by Tami Katzoff
Do an amazon.com search for books with the words “Buffy the Vampire Slayer” in the title, and you get more than 1,500 results. Aside from novels and comics, there are official and unofficial show guides, books on “Buffy” and philosophy, “Buffy” and psychology, “Buffy” and religion, and at least one “Buffy” songbook.
There are old books and new books. One of the newest is called “The Gentleviewer’s Obsessive Guide to Buffy the Vampire Slayer,” by Kathleen Mattson. As the title suggests, the author, who owns a technical marketing company in Portland, Oregon, is an obsessive viewer of the show. She is, in fact, “a little obsessive about everything.”
Mattson came to “Buffy” a bit late, after first being a fan of “Firefly.” Once she was hooked, she started to diligently gather data. “I’d be watching an episode and I’d keep careful note of which characters were in which episodes and which episodes a character was introduced in or died in,” Mattson says. “Then I got really interested in collecting all of the amazing culture references in the show. So then I started this list of those, and it just grew and grew and grew and became a book.”
Mattson intended her book to be a reference for fellow obsessives. “It’s for people like me who are wondering, ‘Which episode was it that someone referred to ‘Shpadoinkle’?’ Or, ‘I know that they talked about Soylent Green in the show – which episode was that?’” In case you don’t know, the former is uttered in “The Gift” and the latter is referenced in “Never Kill a Boy on the First Date” and “Doublemeat Palace.”
At the other end of the author spectrum is Michael Adams, currently on the faculty of Indiana University’s English department. He was teaching at Albright College in Pennsylvania when he wrote “Slayer Slang: A Buffy the Vampire Slayer Lexicon,” published in 2003.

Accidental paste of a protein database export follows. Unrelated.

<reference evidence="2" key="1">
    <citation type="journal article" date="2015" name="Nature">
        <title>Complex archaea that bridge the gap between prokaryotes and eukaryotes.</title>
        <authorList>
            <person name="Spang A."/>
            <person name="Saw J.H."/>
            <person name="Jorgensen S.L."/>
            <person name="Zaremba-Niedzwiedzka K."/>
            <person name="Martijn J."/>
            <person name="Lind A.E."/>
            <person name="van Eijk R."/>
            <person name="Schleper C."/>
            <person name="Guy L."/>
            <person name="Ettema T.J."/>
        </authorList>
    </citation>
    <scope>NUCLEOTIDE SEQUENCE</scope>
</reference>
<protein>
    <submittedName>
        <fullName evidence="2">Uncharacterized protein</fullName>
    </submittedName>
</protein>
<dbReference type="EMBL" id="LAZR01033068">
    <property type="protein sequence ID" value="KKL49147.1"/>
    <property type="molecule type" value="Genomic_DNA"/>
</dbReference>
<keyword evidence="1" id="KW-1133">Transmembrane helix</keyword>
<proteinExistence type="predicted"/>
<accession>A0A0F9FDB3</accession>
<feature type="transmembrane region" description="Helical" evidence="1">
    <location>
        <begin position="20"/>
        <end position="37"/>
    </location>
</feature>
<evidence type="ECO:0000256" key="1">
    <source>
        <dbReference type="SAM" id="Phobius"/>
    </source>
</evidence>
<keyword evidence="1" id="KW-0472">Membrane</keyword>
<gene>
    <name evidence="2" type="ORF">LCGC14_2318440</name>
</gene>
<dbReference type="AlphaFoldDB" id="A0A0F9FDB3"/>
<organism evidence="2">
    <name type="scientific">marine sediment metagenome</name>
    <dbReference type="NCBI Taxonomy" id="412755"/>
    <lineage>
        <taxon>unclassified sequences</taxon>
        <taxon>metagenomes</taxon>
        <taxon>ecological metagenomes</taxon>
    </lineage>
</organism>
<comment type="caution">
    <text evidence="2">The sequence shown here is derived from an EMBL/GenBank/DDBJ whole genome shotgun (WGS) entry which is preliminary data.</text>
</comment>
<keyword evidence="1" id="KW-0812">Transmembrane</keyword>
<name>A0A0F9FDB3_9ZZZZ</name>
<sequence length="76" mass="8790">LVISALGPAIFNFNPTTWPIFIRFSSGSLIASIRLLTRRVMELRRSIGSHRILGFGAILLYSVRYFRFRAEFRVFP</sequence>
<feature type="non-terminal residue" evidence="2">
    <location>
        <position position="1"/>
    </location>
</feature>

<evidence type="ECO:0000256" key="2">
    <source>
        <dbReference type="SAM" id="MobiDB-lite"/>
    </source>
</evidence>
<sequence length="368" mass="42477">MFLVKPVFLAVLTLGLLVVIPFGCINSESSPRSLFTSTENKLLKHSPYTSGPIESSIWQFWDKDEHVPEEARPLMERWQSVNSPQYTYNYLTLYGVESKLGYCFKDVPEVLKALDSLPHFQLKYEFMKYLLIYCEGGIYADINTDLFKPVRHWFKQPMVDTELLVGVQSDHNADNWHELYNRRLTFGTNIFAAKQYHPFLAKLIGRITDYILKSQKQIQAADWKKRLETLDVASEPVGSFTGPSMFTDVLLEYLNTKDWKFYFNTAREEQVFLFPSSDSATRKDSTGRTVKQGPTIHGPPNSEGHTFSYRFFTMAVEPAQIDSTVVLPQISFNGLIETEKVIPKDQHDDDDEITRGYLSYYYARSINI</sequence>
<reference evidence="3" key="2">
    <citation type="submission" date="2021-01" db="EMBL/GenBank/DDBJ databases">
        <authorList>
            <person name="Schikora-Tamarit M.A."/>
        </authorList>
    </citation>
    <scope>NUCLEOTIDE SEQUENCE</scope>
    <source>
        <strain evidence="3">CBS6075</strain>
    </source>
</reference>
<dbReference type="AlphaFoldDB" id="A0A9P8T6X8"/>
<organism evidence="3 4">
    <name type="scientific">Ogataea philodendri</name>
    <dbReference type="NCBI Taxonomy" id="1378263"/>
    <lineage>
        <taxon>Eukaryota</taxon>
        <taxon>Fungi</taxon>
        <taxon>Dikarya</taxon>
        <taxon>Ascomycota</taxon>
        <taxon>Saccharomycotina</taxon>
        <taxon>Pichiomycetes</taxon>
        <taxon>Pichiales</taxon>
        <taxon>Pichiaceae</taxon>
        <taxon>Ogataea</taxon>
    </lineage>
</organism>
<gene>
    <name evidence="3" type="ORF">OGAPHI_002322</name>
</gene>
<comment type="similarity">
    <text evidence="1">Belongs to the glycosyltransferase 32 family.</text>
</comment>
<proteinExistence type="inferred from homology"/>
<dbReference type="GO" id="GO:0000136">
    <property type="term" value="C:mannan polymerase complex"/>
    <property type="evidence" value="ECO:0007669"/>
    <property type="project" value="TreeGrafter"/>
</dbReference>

“I did it by accident,” Adams says. “I recognized an opportunity. I really was just sitting on the sofa one night, channel surfing while I was eating my dinner… I just happened to hit ‘Buffy.’” When Adams, an expert in lexicography and linguistics, heard the line “Love makes you do the wacky,” he was intrigued. Soon after, “Slayer Slang” was born. If you’re interested in how words such as Wiccapalooza, crayon-breaky, cuddle-monkey, mathiness, mootville and five-by-five came to be, this is the book for you.
But why are there so many books about “Buffy”? There have been other culturally significant TV shows with equally devoted fans; why are people still discussing, studying and obsessing over this one?
Adams offers this explanation: “The thing that always gets me when I re-watch episodes of the show is how it affects me emotionally to see the characters,” he says. “There are just these moments that really make me pause and think about the big issue of being human, and to feel a sort of compassion or sadness at times that I don’t feel in the context of other television shows.”
According to Mattson, it all comes down to one simple reason. “It’s Joss Whedon, and he’s a genius.”
MTV News producer aTami Katzoff presents The Weekly Whedon, a column exploring all corners of the Whedonverse from "Marvel's The Avengers" to "Buffy" and beyond. Assemble your reactions in the comments section!